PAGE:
Fast & Furious Is Causing Japanese Sports Car Prices To Climb

Sports Cars / 6 Comments

You can blame Vin Diesel for the rising costs of Japanese Sports cars in America.

Fast & Furious is now a multi-billion dollar action movie franchise that has strayed away from its street racing roots. The first film was released back in 2001 and helped popularize Japanese imports and the tuning scene in the US. Nearly 20 years on, the original film's legacy is still affecting demand for Japanese sports cars associated with Fast & Furious such as the Mazda RX-7 and Toyota Supra according to a report by ClassicCars. One of the movie's star cars was a 1994 Toyota Supra MK IV driven by Brian O'Conner played by the late Paul Walker.

News of the reborn Supra has sparked renewed interest in its predecessor made famous by the Fast & Furious franchise. Mk IV Supras have seen an "explosive growth in value." Back in 1995, a new Supra will have set you back around $50,000, but today the average used model sells for around $70,000. The original Supra Paul Walker drove in the movie also sold for $185,000 in 2015. It's a similar story for the Mazda RX-7, which starred in Fast & Furious Tokyo Drift. When new, the 1993 Mazda RX-7 had an asking price of around $33,000, but certain models now command a premium of $59,000.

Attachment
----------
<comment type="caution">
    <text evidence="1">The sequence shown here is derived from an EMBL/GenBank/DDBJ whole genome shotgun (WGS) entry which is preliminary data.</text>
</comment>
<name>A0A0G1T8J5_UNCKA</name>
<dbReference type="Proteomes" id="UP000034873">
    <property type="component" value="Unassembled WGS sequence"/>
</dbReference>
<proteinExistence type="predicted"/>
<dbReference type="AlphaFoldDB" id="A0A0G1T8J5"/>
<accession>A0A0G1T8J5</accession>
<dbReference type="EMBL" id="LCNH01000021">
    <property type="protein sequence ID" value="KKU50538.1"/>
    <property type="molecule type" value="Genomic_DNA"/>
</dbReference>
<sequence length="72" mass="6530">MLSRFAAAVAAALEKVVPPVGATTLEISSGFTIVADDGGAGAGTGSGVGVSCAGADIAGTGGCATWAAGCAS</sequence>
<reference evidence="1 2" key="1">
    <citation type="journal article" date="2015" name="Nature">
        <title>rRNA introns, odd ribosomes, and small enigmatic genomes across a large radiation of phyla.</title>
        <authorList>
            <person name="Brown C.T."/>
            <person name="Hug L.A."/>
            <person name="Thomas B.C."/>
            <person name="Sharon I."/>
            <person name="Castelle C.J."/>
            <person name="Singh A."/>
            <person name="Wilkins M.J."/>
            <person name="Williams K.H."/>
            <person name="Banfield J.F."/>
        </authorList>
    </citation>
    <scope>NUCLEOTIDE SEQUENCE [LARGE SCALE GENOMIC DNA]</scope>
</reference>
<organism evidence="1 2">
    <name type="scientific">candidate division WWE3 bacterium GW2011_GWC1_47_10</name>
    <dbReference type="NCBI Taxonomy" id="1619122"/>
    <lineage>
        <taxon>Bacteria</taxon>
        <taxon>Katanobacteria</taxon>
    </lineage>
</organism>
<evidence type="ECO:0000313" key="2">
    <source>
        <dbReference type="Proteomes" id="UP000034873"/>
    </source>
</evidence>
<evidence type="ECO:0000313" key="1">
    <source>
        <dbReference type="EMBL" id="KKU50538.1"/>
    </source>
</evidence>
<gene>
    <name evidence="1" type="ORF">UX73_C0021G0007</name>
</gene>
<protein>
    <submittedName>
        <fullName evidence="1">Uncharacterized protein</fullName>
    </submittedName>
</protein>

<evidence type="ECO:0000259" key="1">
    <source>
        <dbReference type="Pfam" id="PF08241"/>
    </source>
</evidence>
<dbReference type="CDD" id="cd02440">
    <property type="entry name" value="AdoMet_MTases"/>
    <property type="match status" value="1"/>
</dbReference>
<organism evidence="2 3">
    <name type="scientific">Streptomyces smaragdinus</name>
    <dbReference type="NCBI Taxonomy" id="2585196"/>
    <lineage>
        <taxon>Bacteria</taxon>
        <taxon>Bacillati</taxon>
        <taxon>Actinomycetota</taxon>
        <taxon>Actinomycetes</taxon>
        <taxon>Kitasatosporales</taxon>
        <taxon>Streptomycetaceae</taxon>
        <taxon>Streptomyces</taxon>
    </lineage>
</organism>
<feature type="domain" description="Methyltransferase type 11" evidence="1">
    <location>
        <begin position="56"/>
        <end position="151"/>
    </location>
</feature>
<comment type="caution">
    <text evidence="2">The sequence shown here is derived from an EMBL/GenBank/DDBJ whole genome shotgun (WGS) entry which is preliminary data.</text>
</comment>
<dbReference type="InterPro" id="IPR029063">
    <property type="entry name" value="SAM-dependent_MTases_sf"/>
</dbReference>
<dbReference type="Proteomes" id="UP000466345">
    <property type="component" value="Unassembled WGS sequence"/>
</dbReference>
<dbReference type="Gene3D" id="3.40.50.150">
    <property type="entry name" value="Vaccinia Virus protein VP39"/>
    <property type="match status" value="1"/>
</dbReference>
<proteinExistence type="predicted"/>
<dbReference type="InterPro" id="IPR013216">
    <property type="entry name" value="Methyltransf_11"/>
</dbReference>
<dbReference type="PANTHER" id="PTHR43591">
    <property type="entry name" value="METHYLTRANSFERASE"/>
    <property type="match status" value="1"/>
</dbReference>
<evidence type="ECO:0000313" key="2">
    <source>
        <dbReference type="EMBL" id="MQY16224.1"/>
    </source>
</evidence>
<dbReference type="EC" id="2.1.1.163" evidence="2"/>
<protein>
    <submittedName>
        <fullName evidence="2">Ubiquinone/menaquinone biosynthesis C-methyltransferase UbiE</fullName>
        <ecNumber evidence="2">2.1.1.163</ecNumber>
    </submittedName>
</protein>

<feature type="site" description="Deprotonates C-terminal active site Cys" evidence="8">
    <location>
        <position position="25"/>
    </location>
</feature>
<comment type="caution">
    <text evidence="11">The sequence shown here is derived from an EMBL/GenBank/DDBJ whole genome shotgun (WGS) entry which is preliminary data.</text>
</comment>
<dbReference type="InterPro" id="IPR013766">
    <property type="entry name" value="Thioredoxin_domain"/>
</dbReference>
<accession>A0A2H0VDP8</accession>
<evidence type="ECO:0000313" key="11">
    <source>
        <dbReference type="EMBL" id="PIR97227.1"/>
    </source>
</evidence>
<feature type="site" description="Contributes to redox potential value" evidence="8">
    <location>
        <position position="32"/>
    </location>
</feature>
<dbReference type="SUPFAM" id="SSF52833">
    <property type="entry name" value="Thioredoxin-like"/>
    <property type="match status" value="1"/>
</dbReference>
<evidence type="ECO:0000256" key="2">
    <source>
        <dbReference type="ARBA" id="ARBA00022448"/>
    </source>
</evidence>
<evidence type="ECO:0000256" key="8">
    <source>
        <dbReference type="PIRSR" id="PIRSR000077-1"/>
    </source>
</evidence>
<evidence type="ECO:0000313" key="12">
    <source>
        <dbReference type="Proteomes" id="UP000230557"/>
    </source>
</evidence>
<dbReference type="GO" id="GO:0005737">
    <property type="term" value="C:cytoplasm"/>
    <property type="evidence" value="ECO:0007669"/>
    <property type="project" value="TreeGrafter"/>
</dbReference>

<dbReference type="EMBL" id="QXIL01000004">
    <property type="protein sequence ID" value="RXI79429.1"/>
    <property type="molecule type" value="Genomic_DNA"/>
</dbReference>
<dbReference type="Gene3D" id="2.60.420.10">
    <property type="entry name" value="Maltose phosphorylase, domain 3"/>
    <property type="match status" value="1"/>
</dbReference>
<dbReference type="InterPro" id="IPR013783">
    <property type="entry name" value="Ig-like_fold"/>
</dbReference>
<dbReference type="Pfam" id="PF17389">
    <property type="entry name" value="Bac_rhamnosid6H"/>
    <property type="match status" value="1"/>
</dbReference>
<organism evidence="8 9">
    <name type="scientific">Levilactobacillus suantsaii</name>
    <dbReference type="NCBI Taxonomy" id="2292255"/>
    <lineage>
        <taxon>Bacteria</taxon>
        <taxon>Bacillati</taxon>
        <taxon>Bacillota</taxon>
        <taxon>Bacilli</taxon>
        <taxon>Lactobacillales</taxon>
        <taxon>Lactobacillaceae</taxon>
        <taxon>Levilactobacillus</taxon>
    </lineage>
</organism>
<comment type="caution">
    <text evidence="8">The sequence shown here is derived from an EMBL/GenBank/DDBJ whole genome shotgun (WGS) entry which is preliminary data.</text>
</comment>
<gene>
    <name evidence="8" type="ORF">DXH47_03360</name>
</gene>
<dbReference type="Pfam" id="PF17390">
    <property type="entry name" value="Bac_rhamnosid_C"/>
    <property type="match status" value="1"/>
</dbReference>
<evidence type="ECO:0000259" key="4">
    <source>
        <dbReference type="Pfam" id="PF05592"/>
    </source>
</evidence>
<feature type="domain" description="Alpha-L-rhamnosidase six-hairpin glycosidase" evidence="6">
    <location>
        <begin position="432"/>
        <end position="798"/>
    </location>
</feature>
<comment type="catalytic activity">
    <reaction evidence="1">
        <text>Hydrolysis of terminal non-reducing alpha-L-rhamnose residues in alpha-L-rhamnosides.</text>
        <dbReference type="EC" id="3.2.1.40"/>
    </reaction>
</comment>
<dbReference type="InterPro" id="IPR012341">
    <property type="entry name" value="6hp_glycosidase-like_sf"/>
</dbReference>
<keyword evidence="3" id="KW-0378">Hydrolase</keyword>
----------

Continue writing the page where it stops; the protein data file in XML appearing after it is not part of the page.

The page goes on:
With Mazda also celebrating its 40th anniversary, ClassicCars believes the RX7 is destined to be a "serious up-and-coming collectible". Nissan Skyline GTR prices are also expected to soar, since you'll soon be able to import R33 and R34 models, which typically fetch around $30,000, in the US on their forthcoming 25th anniversaries. While Acura killed the Integra years ago, there's still demand for the Integra GS-R. With an average selling price of around $15,000, it's one of the more affordable cars that featured in the movie franchise since it originally sold for around $20,000.

If, however, you want an even cheaper car that featured in a Fast & Furious movie, a 1997 Nissan 240SX is a "good entry car," though finding a stock example is difficult since most of the original S13 and S14 models have either been modified for drifting or tuned to look the car from the film. Even so, an average 240SX will only cost a few thousand dollars today, despite fetching nearly $22,000 in 1997.

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